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Sick As a Dog: What to Do When Your Pup Has a Cold


It's that time of year: sniffles, watery eyes, the nonstop sneezing and coughing. It's definitely cold season and what goes for humans also goes for dogs. So how do you know when your dog has a cold and how do you treat his symptoms? Consider some of the following home remedies that can help alleviate cold symptoms and have your bundle of joy right as rain in no time.

  • Inhale Steam - Run a hot bath or shower so that steam builds up in your bathroom or use a common vaporizer in the room where your dog sleeps. Just as with humans, steam can help clear up his nasal passages.
  • Rest Up - It’s probably not a good idea to take your pup on long walks until his symptoms improve, although he may not feel good enough to go walking anyway. Also, try to restrict play time for very active dogs (easier said than done, we know!).
  • Explore Herbal Remedies - Herbs that are vitamin C rich help boost your dog’s immune system. Safe herbal remedies for dogs include eucalyptus, elderberry extract or flowers, colloidal silver and mullein flowers. Check with a holistic veterinarian to make sure you’re giving your dog the appropriate amounts of herbs and for tips on how to administer them.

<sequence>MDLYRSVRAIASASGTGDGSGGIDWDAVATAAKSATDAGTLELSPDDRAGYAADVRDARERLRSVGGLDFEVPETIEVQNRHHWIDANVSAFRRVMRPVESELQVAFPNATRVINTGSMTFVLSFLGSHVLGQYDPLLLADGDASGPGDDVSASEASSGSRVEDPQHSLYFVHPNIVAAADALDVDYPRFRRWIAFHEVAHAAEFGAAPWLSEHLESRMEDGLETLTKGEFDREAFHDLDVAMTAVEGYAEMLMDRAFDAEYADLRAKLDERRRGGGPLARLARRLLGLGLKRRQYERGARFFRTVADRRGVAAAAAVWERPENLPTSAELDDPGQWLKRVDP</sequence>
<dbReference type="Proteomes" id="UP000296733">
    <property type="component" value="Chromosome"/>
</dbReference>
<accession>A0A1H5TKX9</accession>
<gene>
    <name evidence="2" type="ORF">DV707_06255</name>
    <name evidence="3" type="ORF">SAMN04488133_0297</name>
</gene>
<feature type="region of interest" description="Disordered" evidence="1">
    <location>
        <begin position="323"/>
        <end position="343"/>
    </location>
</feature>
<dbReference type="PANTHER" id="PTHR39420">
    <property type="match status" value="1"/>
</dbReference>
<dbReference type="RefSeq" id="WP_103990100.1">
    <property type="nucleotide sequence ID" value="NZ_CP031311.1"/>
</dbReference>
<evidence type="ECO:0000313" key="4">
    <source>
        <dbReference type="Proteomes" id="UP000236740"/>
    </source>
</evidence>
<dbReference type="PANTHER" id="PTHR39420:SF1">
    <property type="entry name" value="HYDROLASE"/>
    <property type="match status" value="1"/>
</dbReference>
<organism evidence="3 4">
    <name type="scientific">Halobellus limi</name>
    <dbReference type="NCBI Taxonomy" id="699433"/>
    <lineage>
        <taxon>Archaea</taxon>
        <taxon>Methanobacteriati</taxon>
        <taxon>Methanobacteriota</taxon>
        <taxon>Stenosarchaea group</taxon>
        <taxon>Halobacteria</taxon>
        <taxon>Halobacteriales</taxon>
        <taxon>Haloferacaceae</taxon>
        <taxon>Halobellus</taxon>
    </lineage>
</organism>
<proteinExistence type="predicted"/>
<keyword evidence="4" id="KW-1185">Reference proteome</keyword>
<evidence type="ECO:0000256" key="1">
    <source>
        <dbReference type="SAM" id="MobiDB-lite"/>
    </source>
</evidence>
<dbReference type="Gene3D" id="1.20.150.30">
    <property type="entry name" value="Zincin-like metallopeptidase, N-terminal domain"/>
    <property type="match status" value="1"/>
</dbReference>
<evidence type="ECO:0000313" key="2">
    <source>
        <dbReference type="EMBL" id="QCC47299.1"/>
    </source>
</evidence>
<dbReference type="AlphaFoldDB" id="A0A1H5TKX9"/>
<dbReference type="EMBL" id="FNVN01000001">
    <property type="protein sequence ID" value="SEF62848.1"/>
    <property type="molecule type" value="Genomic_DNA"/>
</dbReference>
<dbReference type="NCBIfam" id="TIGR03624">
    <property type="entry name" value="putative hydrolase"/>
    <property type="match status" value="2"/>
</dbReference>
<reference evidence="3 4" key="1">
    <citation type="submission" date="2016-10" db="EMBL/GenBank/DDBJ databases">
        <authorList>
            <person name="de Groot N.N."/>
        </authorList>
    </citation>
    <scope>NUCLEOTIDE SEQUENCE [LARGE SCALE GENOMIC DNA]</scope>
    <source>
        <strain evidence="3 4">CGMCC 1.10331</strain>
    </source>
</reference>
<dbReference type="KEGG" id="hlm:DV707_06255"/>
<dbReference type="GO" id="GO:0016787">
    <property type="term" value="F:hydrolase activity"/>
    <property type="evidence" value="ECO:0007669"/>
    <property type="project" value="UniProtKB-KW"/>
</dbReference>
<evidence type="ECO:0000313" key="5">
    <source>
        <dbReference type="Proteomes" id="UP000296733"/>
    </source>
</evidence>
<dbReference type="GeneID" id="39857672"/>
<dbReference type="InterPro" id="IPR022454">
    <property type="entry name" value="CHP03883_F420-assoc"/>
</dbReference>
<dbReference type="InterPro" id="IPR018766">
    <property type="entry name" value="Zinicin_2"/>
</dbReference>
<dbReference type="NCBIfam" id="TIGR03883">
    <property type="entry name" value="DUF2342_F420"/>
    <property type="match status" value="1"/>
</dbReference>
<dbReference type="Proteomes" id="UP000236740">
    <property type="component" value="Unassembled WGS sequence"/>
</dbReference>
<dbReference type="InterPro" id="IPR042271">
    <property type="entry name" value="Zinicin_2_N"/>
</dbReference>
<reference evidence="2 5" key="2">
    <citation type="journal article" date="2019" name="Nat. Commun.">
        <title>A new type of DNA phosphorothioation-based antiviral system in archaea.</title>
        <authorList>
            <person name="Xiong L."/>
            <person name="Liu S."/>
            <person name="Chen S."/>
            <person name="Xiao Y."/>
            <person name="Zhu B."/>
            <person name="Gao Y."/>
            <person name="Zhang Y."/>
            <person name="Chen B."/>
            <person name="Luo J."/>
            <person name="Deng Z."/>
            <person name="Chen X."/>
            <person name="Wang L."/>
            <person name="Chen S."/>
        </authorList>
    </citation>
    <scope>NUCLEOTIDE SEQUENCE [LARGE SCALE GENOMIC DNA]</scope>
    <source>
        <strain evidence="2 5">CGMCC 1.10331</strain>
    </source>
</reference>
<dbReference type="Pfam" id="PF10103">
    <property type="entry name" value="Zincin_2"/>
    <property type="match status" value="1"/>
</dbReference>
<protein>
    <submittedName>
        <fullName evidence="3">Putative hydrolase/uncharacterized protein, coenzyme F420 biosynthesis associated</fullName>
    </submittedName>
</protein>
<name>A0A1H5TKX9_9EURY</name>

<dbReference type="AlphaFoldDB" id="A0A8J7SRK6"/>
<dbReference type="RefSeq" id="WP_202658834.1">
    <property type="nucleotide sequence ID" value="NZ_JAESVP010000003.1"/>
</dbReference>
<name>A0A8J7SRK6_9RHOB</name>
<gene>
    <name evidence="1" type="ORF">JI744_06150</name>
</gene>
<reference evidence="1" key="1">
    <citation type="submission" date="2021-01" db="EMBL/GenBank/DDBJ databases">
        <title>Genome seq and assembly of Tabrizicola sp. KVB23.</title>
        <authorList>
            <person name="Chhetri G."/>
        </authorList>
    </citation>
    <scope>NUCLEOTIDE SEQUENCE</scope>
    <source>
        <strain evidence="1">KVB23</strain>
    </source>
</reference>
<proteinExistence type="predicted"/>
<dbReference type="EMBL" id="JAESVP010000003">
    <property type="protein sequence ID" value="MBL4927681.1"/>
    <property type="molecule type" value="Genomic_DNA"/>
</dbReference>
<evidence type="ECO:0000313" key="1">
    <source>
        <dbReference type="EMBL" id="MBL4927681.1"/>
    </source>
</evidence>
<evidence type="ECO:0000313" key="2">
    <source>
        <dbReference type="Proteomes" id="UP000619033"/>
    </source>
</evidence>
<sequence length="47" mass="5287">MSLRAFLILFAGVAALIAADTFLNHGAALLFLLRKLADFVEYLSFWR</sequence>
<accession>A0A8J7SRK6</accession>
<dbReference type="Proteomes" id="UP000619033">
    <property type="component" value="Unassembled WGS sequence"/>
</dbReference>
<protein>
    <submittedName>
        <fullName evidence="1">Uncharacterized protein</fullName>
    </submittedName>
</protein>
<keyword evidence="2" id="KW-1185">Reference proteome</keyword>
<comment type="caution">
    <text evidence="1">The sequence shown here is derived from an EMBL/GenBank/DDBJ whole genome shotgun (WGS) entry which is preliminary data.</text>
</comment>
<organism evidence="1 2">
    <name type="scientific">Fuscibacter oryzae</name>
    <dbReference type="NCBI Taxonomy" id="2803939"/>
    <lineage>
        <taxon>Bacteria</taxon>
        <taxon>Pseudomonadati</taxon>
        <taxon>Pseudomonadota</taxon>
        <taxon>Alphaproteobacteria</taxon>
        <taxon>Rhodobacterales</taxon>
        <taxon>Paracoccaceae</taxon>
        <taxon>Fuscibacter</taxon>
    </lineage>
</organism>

What Symptoms Should You Be Looking For?

Dog’s cold symptoms can be very similar to human symptoms — a runny or stuffed up nose, watery eyes, sneezing and coughing. He may be more lethargic and not eating with as much vigor as usual. But it’s important to distinguish a cold from other dog illnesses that could be more severe.
  • Nasal congestion and discharge.
  • A little difficulty breathing through the nose.
  • Occasional coughing.
  • Mild fever.
  • Runny eyes.
  • Sneezing.
  • General lethargy.
  • Loss of appetite.
If you’re worried that your dog has something other than a common canine cold, here are some other illnesses and conditions that can cause similar symptoms.

  • Kennel Cough – An infectious virus that causes a cough with a loud honking sound, usually transmitted by dogs in a kennel environment.
  • Influenza Virus – Cold-like symptoms but typically with a fever.
  • Allergies – Allergies to environmental conditions or food products are just as common in dogs as in humans.
  • Parasites – A number of different parasites can get into a dog’s lungs and trachea and cause chronic coughing

Prevention is the Best Medicine

As most of us know, it's easier to prevent a cold than to deal with it once it's here. The American Society for the Prevention of Cruelty to Animals recommends dogs get vaccinated every year with the “5-in-1” vaccine that protects him from distemper, hepatitis, leptospirosis, parvovirus and parainfluenza. While this doesn't guarantee that he'll avoid a seasonal cold, it does protect him from more severe illnesses that share some of the same symptoms — while also boosting his overall immune system. If your dog is sick and you’re still not sure if if it's solely a cold, always see your vet.

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